We perceive that which supports our values – We like or we love (positive emotion)
As a consequence we desire
Fulfillment of those desire = Happiness
Conversely, we feel fear when we perceive things that threaten or undermine our values, and as a consequence, we feel hatred. If our values are destroyed we experience suffering.
We perceive something threatening our values – We feel fear (negative emotion)
As a consequence we feel hatred
The destruction of our values = Suffering
Nathaniel Branden said, “An emotion is a response to some aspect of existence, to an object or event perceived in reality or in ones consciousness. You can love someone in front of you and you can think of them and feel love. You can experience fear and pain in response to injury or in anticipation of pain or injury. An emotion is a reaction to a perception, but the response is not determined merely by the object or event perceived, it is determined by one’s evaluation of that object or event.”
For example, 3 men may encounter a crook; the first sees how the man has betrayed his status as a human being and feels contempt, the second wonders how he can be safe in a world full of such people and feels fear. The third man may secretly envy the crooks success and feel a sneaking admiration. All three men perceived the same ‘object’.
Emotions are involuntary estimates
The particular emotion we feel in a given situation is determined by our appraisal of the significance of what we perceive. An emotional response is always the reflection and product of an estimate. An estimate is the product of an individual’s values, as the individual understands them to apply to a particular situation.
Imagine the company you work for is struggling in a recession. You have no savings. You need your job. Many things depend upon it and the income it provides. You hear that people are being laid off and that your boss wants to speak with you in his office at 3 O’clock. Your emotional response would be fear and anxiety. You don’t want to loose your job, you value it and everything it makes possible. But when you see your boss he says, “John, you are a good worker and I am impressed with your productivity. I am going to give you a promotion and a raise.” Your emotions would change in an instant in response to your perception of the situation and its implications for your values. You would now feel relief and joyful at this new situation.
Emotions are immediate
An emotion is involuntary, it follows an estimate automatically as an immediate consequence. From all of our past experiences, identifications and conclusions, our mind is set to register certain kinds of estimates in the face of certain kinds of situations without requiring the initiation of a new conscious process of thought. But because emotions happen so fast we fail to grasp that their source is our mind and our value premises.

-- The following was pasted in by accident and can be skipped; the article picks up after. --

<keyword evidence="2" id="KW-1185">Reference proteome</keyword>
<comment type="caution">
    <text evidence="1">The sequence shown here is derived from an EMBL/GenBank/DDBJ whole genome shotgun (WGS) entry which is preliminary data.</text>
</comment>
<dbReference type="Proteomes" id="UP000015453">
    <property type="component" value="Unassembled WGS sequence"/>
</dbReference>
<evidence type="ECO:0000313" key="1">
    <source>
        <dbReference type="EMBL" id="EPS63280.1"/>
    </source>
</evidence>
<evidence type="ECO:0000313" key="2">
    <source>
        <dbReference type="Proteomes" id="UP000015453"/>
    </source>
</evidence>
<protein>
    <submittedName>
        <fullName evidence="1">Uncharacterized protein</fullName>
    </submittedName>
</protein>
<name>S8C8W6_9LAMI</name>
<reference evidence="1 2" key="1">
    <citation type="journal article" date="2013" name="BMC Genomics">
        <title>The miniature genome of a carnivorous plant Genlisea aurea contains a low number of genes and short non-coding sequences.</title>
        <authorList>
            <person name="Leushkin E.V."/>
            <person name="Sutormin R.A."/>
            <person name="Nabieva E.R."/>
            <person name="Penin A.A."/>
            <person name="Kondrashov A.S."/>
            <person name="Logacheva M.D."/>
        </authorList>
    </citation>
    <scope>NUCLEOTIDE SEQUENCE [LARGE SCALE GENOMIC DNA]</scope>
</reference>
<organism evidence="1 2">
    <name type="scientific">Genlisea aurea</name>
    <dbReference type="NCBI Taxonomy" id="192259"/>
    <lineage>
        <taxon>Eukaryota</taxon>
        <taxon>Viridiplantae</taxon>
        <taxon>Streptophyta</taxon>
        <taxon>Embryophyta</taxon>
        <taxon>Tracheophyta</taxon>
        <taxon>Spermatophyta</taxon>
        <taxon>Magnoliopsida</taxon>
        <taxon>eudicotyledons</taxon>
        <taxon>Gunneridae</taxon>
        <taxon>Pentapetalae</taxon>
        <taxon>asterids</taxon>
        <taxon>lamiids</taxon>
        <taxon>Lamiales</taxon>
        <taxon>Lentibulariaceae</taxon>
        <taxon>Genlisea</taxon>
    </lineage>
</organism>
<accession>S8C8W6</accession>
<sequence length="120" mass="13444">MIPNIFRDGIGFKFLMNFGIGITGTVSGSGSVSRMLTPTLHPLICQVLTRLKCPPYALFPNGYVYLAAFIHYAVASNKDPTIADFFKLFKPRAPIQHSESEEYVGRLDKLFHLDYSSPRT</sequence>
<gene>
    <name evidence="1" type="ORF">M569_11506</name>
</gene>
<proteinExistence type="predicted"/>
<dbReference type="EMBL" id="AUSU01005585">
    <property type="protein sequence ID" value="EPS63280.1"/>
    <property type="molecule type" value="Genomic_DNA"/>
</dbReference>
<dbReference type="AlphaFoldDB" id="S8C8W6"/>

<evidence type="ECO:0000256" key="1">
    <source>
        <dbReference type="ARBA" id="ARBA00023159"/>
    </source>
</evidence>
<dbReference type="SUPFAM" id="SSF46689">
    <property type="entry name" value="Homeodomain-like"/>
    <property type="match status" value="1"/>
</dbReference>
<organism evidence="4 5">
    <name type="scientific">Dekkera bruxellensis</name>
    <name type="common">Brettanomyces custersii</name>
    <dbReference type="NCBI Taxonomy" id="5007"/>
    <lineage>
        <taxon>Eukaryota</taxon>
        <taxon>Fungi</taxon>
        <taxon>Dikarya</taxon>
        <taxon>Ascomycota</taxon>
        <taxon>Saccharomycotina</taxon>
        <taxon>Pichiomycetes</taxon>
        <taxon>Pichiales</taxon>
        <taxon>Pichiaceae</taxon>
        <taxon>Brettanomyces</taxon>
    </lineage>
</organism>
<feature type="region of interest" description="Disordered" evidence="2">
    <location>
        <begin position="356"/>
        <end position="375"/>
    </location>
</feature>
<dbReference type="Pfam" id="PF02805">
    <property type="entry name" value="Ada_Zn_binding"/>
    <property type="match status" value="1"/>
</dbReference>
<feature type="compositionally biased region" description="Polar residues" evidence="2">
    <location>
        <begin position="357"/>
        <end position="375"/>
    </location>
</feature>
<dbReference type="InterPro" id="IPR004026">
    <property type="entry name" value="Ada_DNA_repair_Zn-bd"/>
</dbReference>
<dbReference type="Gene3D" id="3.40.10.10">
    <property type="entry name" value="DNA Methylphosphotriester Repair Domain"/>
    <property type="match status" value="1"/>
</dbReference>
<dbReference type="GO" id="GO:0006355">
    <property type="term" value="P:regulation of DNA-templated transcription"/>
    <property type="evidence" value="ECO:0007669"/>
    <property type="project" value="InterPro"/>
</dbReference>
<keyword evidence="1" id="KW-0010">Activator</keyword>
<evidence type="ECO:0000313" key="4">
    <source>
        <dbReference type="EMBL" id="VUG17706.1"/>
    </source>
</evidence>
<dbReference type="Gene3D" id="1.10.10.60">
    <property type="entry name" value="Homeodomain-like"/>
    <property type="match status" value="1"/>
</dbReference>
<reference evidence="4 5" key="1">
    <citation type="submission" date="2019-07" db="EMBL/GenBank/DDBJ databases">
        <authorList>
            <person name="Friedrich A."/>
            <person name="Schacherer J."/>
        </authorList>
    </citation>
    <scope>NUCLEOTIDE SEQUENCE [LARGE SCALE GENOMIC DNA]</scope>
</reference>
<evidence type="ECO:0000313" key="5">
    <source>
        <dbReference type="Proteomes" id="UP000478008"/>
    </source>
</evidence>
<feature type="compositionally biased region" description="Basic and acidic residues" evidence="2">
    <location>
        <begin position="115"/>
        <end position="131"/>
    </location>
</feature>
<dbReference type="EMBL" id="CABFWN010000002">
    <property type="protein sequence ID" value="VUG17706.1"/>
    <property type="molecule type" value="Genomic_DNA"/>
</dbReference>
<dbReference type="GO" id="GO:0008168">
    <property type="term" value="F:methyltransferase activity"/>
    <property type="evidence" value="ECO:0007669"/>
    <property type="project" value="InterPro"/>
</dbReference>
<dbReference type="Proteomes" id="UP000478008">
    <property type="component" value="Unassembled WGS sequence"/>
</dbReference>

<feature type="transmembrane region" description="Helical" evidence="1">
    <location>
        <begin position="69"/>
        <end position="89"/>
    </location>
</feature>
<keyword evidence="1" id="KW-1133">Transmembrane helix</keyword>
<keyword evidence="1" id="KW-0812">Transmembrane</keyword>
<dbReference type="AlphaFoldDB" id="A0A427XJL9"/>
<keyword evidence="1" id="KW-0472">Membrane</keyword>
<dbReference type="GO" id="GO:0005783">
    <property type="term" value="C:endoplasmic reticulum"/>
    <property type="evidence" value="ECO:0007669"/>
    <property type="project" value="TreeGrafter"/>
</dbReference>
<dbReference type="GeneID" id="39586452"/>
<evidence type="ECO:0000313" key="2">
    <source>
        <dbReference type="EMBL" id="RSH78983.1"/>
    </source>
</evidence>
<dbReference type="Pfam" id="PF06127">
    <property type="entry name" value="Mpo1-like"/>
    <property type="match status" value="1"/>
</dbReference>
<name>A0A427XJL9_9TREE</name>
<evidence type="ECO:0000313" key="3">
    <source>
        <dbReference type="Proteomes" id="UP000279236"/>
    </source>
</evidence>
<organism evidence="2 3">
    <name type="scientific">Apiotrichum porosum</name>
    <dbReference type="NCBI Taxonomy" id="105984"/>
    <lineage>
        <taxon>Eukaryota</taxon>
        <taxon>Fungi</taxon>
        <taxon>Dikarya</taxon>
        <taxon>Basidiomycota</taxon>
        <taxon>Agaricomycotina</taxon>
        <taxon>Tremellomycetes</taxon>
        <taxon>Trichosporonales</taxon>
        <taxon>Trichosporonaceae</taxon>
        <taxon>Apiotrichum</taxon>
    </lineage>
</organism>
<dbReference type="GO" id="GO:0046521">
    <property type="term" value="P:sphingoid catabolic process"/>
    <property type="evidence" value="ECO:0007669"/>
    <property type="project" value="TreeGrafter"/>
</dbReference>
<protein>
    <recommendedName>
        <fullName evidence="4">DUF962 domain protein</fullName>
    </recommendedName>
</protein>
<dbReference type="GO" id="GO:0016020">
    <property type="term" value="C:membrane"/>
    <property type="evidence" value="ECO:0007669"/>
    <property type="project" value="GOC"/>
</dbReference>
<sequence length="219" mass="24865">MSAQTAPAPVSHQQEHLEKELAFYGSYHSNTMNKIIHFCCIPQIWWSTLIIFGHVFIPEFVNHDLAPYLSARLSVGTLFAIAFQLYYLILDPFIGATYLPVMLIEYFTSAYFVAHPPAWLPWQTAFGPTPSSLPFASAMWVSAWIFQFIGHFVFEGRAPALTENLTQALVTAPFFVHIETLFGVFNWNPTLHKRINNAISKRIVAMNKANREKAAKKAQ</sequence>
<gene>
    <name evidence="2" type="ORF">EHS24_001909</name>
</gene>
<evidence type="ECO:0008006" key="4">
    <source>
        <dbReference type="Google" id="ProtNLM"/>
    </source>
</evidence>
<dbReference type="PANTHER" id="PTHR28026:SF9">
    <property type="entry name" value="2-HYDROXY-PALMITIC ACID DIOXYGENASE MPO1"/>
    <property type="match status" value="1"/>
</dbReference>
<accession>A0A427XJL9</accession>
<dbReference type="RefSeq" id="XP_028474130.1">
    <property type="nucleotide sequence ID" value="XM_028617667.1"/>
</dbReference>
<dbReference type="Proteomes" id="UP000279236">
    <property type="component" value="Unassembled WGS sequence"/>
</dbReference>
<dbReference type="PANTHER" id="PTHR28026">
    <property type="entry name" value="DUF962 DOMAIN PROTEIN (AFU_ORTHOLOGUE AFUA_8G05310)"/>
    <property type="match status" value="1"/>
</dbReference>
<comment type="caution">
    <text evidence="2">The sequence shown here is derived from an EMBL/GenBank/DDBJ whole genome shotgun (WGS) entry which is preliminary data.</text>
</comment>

According to Branden the process of automatic appraisal is made possible by the minds accumulated premises that function as an integrated unit, and sum up immediate involuntary estimates, until or unless a new thought intervenes to revoke the order in answer to the minds recognition that it’s old thinking is not sufficient to evaluate that which now confronts it.
Suppose a man loves his wife. He doesn’t need to consciously consider her virtues to feel this love, his appreciation of her is stored away and the response to her is automatic. But then he discovers that she has cheated on him, and his emotional response to her changes in an instant. He now feels anger, he feels betrayed, he may feel hatred towards her. His relationship with her that he valued so highly has been destroyed. If he had heard about someone else’s partners betrayal he would not have felt the same because it would not have been his values that were affected.
Controlling our emotions (?)
Emotions cannot be directly controlled but they can be indirectly controlled. The implication of this is extremely empowering. We don’t need to bash our heads against a brick wall in futility, effectively ‘ordering ourselves’ to not feel one emotion and to feel another. An estimate or evaluation can be revoked and an emotional response can be changed, but only by a new process of thought.
Branden notes that it is our capacity to hold contradictory values and thus to make contradictory estimates, that permits us to feel contradictory or ambivalent emotions such as, to fear what we desire, to feel guilt over our pleasure, to resent that which we love. It is still from our values that every emotion proceeds.
Also, it is our capacity to evade our contradictions and refuse to identify our values, that permits us to complain that we possess feelings and desires for which we cannot account and to cry that the source of our feelings is not our mind, its our instincts, our primitive urges, our archaic drives… just as centuries ago men sought to explain those impulses that they could not understand by believing men were possessed by demons.